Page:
Grand Court

Apart from when it sits as an appellate court from the lower courts or other tribunals (usually statutory, quasi-judicial), this court is a Superior Court of Record of First Instance, having unlimited jurisdiction in both criminal and civil matters. As such it exercises within the Cayman Islands similar jurisdiction as is vested in or capable of being exercised in England by Her Majesty’s High Court of Justice and its divisional courts.

Judges of the Grand Court are appointed from amongst persons who must have the same qualifications as are required for appointment to the English High Court of Justice or Courts of equivalent jurisdiction throughout the Commonwealth of Nations.

The Grand Court was first created as a court of special limited jurisdiction by statute in 1877. In its present modern form, the Grand Court was established by the Grand Court Law of 1975, and enshrined as a Constitutional Court in 1984.

The Chief Justice has responsibility for “all matters arising in judicature.” By this means and by the other statutory and constitutional processes which establish and separate the Courts from the Legislative and Executive arms of Government, the separation of powers and independence of the Judiciary is formalized.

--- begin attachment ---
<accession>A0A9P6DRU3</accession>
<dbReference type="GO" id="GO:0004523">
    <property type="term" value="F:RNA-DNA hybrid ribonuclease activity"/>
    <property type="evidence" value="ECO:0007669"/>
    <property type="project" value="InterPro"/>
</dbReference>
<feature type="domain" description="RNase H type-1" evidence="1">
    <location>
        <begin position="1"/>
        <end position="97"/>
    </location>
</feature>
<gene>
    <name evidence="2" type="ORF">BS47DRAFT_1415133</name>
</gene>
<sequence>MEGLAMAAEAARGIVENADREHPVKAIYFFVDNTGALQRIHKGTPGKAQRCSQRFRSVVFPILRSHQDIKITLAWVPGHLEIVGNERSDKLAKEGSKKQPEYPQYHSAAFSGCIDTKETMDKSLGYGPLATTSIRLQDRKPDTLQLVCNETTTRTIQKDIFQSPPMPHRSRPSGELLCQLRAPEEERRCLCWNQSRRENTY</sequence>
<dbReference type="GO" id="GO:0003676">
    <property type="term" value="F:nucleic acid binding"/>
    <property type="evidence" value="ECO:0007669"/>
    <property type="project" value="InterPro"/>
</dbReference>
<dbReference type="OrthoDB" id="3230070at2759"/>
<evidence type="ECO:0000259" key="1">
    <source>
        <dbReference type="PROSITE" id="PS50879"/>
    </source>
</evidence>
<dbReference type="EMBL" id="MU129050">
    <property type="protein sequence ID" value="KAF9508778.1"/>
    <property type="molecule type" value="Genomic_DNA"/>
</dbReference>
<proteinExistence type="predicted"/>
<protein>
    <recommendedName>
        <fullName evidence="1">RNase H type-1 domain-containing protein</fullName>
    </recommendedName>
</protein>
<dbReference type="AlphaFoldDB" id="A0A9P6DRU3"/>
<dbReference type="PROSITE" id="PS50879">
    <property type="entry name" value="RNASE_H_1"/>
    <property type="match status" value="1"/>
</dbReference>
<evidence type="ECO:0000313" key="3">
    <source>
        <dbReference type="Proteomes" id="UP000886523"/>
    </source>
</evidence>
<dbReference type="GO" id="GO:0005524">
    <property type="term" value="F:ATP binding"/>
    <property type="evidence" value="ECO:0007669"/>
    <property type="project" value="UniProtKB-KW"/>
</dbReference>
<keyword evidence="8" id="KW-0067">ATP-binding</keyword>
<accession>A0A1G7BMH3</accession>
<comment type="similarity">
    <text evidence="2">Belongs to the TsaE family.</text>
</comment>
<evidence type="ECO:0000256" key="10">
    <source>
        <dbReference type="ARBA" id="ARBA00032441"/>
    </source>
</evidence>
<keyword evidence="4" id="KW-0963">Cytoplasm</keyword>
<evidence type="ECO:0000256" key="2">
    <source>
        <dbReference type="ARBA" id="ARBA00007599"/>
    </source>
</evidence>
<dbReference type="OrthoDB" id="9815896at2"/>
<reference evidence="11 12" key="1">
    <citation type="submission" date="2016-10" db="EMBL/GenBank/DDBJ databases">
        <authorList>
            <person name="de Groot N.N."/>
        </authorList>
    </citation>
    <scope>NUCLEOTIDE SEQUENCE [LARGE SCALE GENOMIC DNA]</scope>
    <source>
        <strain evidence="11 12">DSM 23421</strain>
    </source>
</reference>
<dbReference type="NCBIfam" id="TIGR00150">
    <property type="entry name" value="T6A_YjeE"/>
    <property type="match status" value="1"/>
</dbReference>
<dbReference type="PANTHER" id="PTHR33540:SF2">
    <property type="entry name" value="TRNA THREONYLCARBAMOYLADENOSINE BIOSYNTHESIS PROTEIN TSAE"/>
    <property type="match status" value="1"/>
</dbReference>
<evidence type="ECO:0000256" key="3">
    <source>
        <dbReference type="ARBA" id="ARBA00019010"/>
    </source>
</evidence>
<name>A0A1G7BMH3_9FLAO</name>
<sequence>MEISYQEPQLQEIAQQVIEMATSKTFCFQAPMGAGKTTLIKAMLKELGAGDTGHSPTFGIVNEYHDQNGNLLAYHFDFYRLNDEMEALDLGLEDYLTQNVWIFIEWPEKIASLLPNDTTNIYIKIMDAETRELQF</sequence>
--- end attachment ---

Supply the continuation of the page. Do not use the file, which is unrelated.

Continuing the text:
In addition to the purely judicial functions, the Chief Justice , or a designated judge acting in an administrative capacity, is also the Central Authority for the purposes of the Mutual Legal Assistance Treaty (MLAT). The treaty was entered into between the United States and the United Kingdom on behalf of the Cayman Islands in 1986.

The Cayman Islands’ status as a leading international offshore banking and financial centre often generates actions before the Grand Court involving complex issues and substantial assets. The domestic business of the Court is also varied and often complex, including the work of the criminal, family, common law and civil jurisdictions. Grand Court judges either sit alone or with a jury of seven (12 for murder and money laundering trials). When hearing civil matters, judges usually sit alone. The Grand Court hears both civil and criminal appeals from the Summary Court.

Although the Grand Court is in session throughout the year, its formal ceremonial opening takes place early in January, on which occasion the Chief Justice presents his annual report to the public on the work of the Courts and the Attorney General and other leaders of the profession address the Court on matters of concern to the profession and the practice of law in the jurisdiction. Jurors are summonsed to serve for a complete session of two months.

The Annual Reports on the business of the Courts are available here.